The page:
Christians disagree with the grammatical structure of the sentence. They say Jesus, despite being a perfect being, messes up the pronouns and, for reasons unstated, is speaking in the third person. John 3:36 confirms this position: 'He that believeth on the Son hath everlasting life: and he that believeth not the Son shall not see life; but the wrath of God abideth on him.'
Okay, fair enough, but for the sake of clarity, we need to modify and reissue John 3:16. We can call it John 3:16 Version 1.1. In Version 1.1, Jesus tells Nicodemus, 'For God so loved the world, that he gave his only begotten Son, that whosoever believeth in me, which shouldn't be hard for you to do since I'm sitting right here in front of you, should not perish, but have everlasting life.'
That clears up the grammar, but the problem with Version 1.1 is it contradicts the historical evidence we have about Jesus. Jesus never claimed divinity. He would be surprised and confused to learn he was the Son of God. That title was not officially assigned to him until the First Ecumenical Council at Nicea in 325—a full three centuries after his death.
Until the Council at Nicea, Christians had a hard time agreeing on exactly who Jesus was. Some said he was just a guy who claimed he was going to end the Roman occupation of Judea but failed spectacularly to do so. Some claimed he was a guy who didn't overthrow the Roman government but became the adopted Son of God when he was resurrected from the dead. Some said he became the adopted Son of God when he was baptized, and all the talk about vanquishing the Romans and setting up a new kingdom was just deeply confusing metaphor. Others said that was right about the metaphor, but he actually became the adopted Son of God when he was born of a virgin—an impressive feat only a demigod could pull off. Still others said he was the actual Son of God and lived in heaven with God even before his birth. The Council at Nicea decided Jesus always was the Son of God and was, in fact, one with God and so existed with him at all times, even before creation, and was therefore begotten of him. This not only made everyone happy, it explained why God speaks in the plural in Genesis 1:26, when he says, 'Let us make man in our image, after our likeness...'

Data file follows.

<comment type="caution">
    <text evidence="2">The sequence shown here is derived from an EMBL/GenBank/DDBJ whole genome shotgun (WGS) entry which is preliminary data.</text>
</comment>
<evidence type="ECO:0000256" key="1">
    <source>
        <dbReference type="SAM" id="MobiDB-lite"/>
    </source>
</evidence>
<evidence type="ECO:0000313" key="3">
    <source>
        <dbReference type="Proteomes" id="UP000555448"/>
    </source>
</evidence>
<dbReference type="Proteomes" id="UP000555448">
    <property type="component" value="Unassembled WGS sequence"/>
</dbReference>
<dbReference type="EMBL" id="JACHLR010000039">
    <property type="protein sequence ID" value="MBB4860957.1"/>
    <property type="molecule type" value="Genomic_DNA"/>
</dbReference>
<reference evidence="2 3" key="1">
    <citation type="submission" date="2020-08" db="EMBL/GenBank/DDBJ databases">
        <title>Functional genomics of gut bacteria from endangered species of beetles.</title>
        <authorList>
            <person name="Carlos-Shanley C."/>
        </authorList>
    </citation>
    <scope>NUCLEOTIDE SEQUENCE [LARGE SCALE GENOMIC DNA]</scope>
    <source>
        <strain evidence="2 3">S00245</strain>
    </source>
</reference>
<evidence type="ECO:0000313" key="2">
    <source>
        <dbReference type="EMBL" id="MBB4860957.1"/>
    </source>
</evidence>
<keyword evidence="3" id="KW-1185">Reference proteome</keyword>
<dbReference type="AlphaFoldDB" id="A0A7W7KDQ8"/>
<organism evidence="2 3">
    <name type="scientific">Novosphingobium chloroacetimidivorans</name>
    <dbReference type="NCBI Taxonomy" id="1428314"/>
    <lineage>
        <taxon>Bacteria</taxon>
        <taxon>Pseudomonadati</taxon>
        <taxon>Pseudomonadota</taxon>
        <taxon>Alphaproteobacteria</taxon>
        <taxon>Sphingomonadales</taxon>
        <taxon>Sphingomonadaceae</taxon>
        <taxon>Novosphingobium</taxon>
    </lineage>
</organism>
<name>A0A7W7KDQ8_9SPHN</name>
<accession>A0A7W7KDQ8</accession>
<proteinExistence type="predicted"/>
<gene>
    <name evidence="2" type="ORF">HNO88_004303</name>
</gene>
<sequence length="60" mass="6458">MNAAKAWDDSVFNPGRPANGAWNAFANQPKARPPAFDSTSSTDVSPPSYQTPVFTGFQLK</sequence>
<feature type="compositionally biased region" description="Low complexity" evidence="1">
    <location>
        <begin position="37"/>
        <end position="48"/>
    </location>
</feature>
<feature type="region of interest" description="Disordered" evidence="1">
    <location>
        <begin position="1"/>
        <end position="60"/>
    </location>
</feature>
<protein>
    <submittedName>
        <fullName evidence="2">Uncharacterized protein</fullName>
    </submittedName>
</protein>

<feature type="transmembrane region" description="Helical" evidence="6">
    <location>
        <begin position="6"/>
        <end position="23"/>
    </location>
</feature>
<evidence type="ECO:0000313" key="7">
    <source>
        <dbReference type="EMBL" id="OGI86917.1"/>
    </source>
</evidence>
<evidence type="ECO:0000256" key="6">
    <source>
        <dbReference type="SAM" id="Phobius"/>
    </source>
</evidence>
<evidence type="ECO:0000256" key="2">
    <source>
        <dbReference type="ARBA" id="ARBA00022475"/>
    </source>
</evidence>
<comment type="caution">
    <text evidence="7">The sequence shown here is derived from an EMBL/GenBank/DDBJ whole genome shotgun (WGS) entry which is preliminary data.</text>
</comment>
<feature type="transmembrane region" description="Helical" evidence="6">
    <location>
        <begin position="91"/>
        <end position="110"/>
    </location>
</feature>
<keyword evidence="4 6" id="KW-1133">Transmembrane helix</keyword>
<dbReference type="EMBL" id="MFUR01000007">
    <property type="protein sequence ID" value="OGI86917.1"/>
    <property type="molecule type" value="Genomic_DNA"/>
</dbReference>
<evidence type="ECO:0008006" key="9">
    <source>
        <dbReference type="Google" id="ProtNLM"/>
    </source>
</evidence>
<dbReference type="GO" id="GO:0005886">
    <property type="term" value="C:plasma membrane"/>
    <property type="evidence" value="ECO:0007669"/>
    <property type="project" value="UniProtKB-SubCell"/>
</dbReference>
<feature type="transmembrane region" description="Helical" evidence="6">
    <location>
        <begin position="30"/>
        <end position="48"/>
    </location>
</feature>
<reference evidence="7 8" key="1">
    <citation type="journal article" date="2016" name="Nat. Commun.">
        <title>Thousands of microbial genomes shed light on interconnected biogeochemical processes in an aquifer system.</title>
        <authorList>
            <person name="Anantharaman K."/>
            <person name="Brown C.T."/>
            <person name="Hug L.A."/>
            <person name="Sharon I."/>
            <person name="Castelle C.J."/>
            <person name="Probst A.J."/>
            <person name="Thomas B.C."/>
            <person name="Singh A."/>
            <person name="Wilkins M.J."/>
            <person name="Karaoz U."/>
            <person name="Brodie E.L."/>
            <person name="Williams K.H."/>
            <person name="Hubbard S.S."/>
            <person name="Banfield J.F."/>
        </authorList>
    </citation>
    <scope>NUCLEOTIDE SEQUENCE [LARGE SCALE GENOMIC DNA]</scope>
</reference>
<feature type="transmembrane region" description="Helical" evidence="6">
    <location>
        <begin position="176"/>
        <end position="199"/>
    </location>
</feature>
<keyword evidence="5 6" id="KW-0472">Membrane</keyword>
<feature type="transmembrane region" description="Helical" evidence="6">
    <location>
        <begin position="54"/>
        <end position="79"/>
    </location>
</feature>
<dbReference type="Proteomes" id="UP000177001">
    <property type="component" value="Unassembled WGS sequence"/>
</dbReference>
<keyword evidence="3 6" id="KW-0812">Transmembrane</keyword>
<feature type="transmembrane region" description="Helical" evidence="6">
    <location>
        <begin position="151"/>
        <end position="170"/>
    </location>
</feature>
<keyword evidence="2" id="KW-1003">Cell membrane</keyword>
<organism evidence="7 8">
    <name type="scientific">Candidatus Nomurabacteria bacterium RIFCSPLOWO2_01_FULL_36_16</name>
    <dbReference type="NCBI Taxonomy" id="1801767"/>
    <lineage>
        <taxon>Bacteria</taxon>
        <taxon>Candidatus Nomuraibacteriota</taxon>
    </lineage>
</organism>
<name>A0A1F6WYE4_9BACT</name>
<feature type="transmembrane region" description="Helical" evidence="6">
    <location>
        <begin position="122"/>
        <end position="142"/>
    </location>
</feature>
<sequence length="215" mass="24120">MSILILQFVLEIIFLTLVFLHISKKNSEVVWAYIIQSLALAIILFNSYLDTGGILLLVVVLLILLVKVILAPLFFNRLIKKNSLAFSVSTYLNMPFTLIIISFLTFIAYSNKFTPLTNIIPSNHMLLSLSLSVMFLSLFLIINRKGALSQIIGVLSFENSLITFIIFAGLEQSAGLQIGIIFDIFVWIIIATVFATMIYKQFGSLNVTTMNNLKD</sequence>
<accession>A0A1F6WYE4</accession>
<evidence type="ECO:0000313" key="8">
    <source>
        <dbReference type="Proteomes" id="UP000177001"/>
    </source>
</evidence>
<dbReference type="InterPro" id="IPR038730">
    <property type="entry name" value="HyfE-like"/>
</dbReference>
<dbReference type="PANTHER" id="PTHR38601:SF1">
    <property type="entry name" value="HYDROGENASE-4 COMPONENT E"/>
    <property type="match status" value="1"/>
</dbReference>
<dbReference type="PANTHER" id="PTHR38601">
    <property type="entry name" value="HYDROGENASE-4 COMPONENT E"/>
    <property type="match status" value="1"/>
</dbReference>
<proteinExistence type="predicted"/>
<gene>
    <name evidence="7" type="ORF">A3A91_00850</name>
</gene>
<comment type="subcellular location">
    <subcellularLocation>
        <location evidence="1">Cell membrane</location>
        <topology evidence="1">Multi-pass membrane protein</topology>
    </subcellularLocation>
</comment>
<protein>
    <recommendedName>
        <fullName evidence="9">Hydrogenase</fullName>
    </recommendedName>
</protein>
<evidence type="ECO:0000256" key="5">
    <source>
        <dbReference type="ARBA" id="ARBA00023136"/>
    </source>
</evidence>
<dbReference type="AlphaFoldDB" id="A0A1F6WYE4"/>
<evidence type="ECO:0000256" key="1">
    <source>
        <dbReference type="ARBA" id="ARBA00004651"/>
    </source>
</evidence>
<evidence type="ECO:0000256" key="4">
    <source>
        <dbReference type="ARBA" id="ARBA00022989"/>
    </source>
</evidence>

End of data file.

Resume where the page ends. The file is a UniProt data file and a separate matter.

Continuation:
The problem with the Council at Nicea as it pertains to John 3:16 is it guarantees Jesus never said anything about God having a son. This means we have to put the applicable pronoun back where it was and remove references to the Son. And so we have John 3:16 Version 2.0, where Jesus tells Nicodemus: 'For God so loved the world, that whosoever believeth in him should not perish, but have everlasting life.' It's shorter, clearer, more succinct, and makes far more sense considering the whole conversation revolves around the importance of Jewish baptism.
Life and Death
The more keen-eyed among you will have noticed by now that in all our versions of John 3:16 so far there has been no mention of heaven or hell. You're absolutely right. There isn't—in any translation. John 3:17-21 talks about God's condemnation of those that don't believe and non-condemnation of those that do. If you don't believe in God (or Jesus, depending on your level of obstinance), you've earned God's condemnation. If you believe, there will be no condemnation for you. Well done.
The omission of heaven and hell from John 3:16 is very much in keeping with the zeitgeist of first-century Palestine. The idea of an afterlife was not common in that time and place. People worshiped gods to gain favor in their current and only life. They worshiped agriculture gods to ensure healthy crops; they worshiped fertility gods to ensure healthy children; and they worshiped thunder gods because thunder freaked them out and they wanted no part of it. One thing they did not do was worship gods presently to gain favor after they were already dead. There was no sense in it.